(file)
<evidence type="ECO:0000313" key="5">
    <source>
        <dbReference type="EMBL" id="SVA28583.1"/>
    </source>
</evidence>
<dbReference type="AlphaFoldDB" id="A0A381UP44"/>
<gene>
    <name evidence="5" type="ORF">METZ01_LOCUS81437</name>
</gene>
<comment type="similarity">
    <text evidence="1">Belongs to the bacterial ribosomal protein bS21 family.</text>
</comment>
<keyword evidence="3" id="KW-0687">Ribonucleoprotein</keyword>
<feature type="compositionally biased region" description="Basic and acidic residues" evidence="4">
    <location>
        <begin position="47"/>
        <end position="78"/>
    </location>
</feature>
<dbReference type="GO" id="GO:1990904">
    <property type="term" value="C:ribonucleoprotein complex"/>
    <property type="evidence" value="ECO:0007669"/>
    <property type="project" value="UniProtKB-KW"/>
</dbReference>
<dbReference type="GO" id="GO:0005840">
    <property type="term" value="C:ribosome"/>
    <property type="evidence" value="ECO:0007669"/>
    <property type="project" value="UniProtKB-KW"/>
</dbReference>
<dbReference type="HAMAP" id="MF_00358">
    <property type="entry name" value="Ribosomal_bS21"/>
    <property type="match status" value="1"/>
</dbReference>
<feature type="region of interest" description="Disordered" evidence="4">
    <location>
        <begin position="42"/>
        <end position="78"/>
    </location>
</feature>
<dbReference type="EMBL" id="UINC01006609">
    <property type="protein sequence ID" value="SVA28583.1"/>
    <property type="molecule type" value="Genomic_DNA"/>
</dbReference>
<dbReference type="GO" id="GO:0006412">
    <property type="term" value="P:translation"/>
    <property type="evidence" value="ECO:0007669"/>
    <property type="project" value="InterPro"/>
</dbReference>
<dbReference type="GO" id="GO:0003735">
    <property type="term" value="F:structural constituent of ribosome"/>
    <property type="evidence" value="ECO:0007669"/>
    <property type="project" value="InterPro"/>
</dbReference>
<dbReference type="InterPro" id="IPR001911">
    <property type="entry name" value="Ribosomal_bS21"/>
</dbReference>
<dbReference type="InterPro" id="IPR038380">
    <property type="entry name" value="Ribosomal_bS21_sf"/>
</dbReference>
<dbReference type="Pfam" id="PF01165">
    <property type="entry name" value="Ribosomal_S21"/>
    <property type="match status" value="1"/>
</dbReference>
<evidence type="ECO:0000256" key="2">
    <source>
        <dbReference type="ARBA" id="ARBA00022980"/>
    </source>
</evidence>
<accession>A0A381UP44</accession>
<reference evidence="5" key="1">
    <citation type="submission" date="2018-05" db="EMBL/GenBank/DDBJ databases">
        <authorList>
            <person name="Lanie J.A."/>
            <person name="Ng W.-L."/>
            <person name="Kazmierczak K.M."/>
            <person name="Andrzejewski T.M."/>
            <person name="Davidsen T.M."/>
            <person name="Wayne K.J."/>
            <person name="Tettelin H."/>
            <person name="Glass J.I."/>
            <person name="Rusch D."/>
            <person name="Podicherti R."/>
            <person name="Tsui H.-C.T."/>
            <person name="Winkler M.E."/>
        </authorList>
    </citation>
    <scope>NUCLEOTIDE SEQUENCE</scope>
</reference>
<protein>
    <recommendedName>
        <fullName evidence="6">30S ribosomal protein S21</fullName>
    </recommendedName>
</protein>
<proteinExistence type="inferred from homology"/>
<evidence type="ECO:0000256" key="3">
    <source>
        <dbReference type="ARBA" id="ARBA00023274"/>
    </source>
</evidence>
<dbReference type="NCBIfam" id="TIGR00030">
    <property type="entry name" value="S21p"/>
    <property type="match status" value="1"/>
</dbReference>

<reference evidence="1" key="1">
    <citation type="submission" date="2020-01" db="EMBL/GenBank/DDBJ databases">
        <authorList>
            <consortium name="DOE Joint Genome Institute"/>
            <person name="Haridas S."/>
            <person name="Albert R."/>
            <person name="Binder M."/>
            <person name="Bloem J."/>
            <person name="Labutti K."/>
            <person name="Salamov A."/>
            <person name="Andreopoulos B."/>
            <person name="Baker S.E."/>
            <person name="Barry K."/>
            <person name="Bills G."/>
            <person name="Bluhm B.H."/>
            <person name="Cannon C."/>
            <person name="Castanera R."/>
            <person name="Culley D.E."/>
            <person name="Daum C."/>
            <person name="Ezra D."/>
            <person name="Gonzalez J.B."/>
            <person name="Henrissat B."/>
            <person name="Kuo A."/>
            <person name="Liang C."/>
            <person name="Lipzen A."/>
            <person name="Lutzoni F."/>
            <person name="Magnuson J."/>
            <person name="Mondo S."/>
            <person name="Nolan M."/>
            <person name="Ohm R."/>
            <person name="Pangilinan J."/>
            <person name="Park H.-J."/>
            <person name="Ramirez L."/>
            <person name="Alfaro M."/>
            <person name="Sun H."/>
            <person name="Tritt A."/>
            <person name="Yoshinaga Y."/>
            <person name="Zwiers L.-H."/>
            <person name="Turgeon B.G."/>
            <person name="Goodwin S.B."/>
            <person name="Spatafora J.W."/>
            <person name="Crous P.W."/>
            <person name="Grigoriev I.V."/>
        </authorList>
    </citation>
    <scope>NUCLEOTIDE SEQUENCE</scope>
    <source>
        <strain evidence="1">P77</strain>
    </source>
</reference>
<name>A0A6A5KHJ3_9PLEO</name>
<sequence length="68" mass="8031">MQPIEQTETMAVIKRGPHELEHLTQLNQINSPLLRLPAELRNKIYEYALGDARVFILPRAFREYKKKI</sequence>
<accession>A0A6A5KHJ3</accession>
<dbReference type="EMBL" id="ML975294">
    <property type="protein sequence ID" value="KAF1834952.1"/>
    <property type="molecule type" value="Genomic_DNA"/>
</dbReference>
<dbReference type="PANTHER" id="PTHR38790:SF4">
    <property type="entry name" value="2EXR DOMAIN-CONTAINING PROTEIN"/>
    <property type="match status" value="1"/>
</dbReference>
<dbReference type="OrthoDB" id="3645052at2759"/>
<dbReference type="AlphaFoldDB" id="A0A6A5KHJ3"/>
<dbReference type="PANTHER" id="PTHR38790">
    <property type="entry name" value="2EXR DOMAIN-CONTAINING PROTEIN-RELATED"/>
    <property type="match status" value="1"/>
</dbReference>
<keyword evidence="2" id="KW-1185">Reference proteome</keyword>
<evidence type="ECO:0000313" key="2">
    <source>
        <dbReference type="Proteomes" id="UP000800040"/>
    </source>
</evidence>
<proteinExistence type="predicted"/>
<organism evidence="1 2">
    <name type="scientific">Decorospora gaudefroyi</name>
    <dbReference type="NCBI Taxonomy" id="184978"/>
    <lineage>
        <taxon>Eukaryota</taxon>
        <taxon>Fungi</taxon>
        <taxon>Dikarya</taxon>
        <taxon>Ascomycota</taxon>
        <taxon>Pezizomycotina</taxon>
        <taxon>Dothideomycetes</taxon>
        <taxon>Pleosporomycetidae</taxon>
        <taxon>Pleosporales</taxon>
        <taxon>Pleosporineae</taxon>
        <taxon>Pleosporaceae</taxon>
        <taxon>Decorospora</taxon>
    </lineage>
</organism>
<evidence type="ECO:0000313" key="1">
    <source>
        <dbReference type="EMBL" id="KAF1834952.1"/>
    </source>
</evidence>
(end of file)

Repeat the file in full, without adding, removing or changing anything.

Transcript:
<evidence type="ECO:0000313" key="5">
    <source>
        <dbReference type="EMBL" id="SVA28583.1"/>
    </source>
</evidence>
<dbReference type="AlphaFoldDB" id="A0A381UP44"/>
<gene>
    <name evidence="5" type="ORF">METZ01_LOCUS81437</name>
</gene>
<comment type="similarity">
    <text evidence="1">Belongs to the bacterial ribosomal protein bS21 family.</text>
</comment>
<keyword evidence="3" id="KW-0687">Ribonucleoprotein</keyword>
<feature type="compositionally biased region" description="Basic and acidic residues" evidence="4">
    <location>
        <begin position="47"/>
        <end position="78"/>
    </location>
</feature>
<dbReference type="GO" id="GO:1990904">
    <property type="term" value="C:ribonucleoprotein complex"/>
    <property type="evidence" value="ECO:0007669"/>
    <property type="project" value="UniProtKB-KW"/>
</dbReference>
<dbReference type="GO" id="GO:0005840">
    <property type="term" value="C:ribosome"/>
    <property type="evidence" value="ECO:0007669"/>
    <property type="project" value="UniProtKB-KW"/>
</dbReference>
<dbReference type="HAMAP" id="MF_00358">
    <property type="entry name" value="Ribosomal_bS21"/>
    <property type="match status" value="1"/>
</dbReference>
<feature type="region of interest" description="Disordered" evidence="4">
    <location>
        <begin position="42"/>
        <end position="78"/>
    </location>
</feature>
<dbReference type="EMBL" id="UINC01006609">
    <property type="protein sequence ID" value="SVA28583.1"/>
    <property type="molecule type" value="Genomic_DNA"/>
</dbReference>
<dbReference type="GO" id="GO:0006412">
    <property type="term" value="P:translation"/>
    <property type="evidence" value="ECO:0007669"/>
    <property type="project" value="InterPro"/>
</dbReference>
<dbReference type="GO" id="GO:0003735">
    <property type="term" value="F:structural constituent of ribosome"/>
    <property type="evidence" value="ECO:0007669"/>
    <property type="project" value="InterPro"/>
</dbReference>
<dbReference type="InterPro" id="IPR001911">
    <property type="entry name" value="Ribosomal_bS21"/>
</dbReference>
<dbReference type="InterPro" id="IPR038380">
    <property type="entry name" value="Ribosomal_bS21_sf"/>
</dbReference>
<dbReference type="Pfam" id="PF01165">
    <property type="entry name" value="Ribosomal_S21"/>
    <property type="match status" value="1"/>
</dbReference>
<evidence type="ECO:0000256" key="2">
    <source>
        <dbReference type="ARBA" id="ARBA00022980"/>
    </source>
</evidence>
<accession>A0A381UP44</accession>
<reference evidence="5" key="1">
    <citation type="submission" date="2018-05" db="EMBL/GenBank/DDBJ databases">
        <authorList>
            <person name="Lanie J.A."/>
            <person name="Ng W.-L."/>
            <person name="Kazmierczak K.M."/>
            <person name="Andrzejewski T.M."/>
            <person name="Davidsen T.M."/>
            <person name="Wayne K.J."/>
            <person name="Tettelin H."/>
            <person name="Glass J.I."/>
            <person name="Rusch D."/>
            <person name="Podicherti R."/>
            <person name="Tsui H.-C.T."/>
            <person name="Winkler M.E."/>
        </authorList>
    </citation>
    <scope>NUCLEOTIDE SEQUENCE</scope>
</reference>
<protein>
    <recommendedName>
        <fullName evidence="6">30S ribosomal protein S21</fullName>
    </recommendedName>
</protein>
<proteinExistence type="inferred from homology"/>
<evidence type="ECO:0000256" key="3">
    <source>
        <dbReference type="ARBA" id="ARBA00023274"/>
    </source>
</evidence>
<dbReference type="NCBIfam" id="TIGR00030">
    <property type="entry name" value="S21p"/>
    <property type="match status" value="1"/>
</dbReference>

<reference evidence="1" key="1">
    <citation type="submission" date="2020-01" db="EMBL/GenBank/DDBJ databases">
        <authorList>
            <consortium name="DOE Joint Genome Institute"/>
            <person name="Haridas S."/>
            <person name="Albert R."/>
            <person name="Binder M."/>
            <person name="Bloem J."/>
            <person name="Labutti K."/>
            <person name="Salamov A."/>
            <person name="Andreopoulos B."/>
            <person name="Baker S.E."/>
            <person name="Barry K."/>
            <person name="Bills G."/>
            <person name="Bluhm B.H."/>
            <person name="Cannon C."/>
            <person name="Castanera R."/>
            <person name="Culley D.E."/>
            <person name="Daum C."/>
            <person name="Ezra D."/>
            <person name="Gonzalez J.B."/>
            <person name="Henrissat B."/>
            <person name="Kuo A."/>
            <person name="Liang C."/>
            <person name="Lipzen A."/>
            <person name="Lutzoni F."/>
            <person name="Magnuson J."/>
            <person name="Mondo S."/>
            <person name="Nolan M."/>
            <person name="Ohm R."/>
            <person name="Pangilinan J."/>
            <person name="Park H.-J."/>
            <person name="Ramirez L."/>
            <person name="Alfaro M."/>
            <person name="Sun H."/>
            <person name="Tritt A."/>
            <person name="Yoshinaga Y."/>
            <person name="Zwiers L.-H."/>
            <person name="Turgeon B.G."/>
            <person name="Goodwin S.B."/>
            <person name="Spatafora J.W."/>
            <person name="Crous P.W."/>
            <person name="Grigoriev I.V."/>
        </authorList>
    </citation>
    <scope>NUCLEOTIDE SEQUENCE</scope>
    <source>
        <strain evidence="1">P77</strain>
    </source>
</reference>
<name>A0A6A5KHJ3_9PLEO</name>
<sequence length="68" mass="8031">MQPIEQTETMAVIKRGPHELEHLTQLNQINSPLLRLPAELRNKIYEYALGDARVFILPRAFREYKKKI</sequence>
<accession>A0A6A5KHJ3</accession>
<dbReference type="EMBL" id="ML975294">
    <property type="protein sequence ID" value="KAF1834952.1"/>
    <property type="molecule type" value="Genomic_DNA"/>
</dbReference>
<dbReference type="PANTHER" id="PTHR38790:SF4">
    <property type="entry name" value="2EXR DOMAIN-CONTAINING PROTEIN"/>
    <property type="match status" value="1"/>
</dbReference>
<dbReference type="OrthoDB" id="3645052at2759"/>
<dbReference type="AlphaFoldDB" id="A0A6A5KHJ3"/>
<dbReference type="PANTHER" id="PTHR38790">
    <property type="entry name" value="2EXR DOMAIN-CONTAINING PROTEIN-RELATED"/>
    <property type="match status" value="1"/>
</dbReference>
<keyword evidence="2" id="KW-1185">Reference proteome</keyword>
<evidence type="ECO:0000313" key="2">
    <source>
        <dbReference type="Proteomes" id="UP000800040"/>
    </source>
</evidence>
<proteinExistence type="predicted"/>
<organism evidence="1 2">
    <name type="scientific">Decorospora gaudefroyi</name>
    <dbReference type="NCBI Taxonomy" id="184978"/>
    <lineage>
        <taxon>Eukaryota</taxon>
        <taxon>Fungi</taxon>
        <taxon>Dikarya</taxon>
        <taxon>Ascomycota</taxon>
        <taxon>Pezizomycotina</taxon>
        <taxon>Dothideomycetes</taxon>
        <taxon>Pleosporomycetidae</taxon>
        <taxon>Pleosporales</taxon>
        <taxon>Pleosporineae</taxon>
        <taxon>Pleosporaceae</taxon>
        <taxon>Decorospora</taxon>
    </lineage>
</organism>
<evidence type="ECO:0000313" key="1">
    <source>
        <dbReference type="EMBL" id="KAF1834952.1"/>
    </source>
</evidence>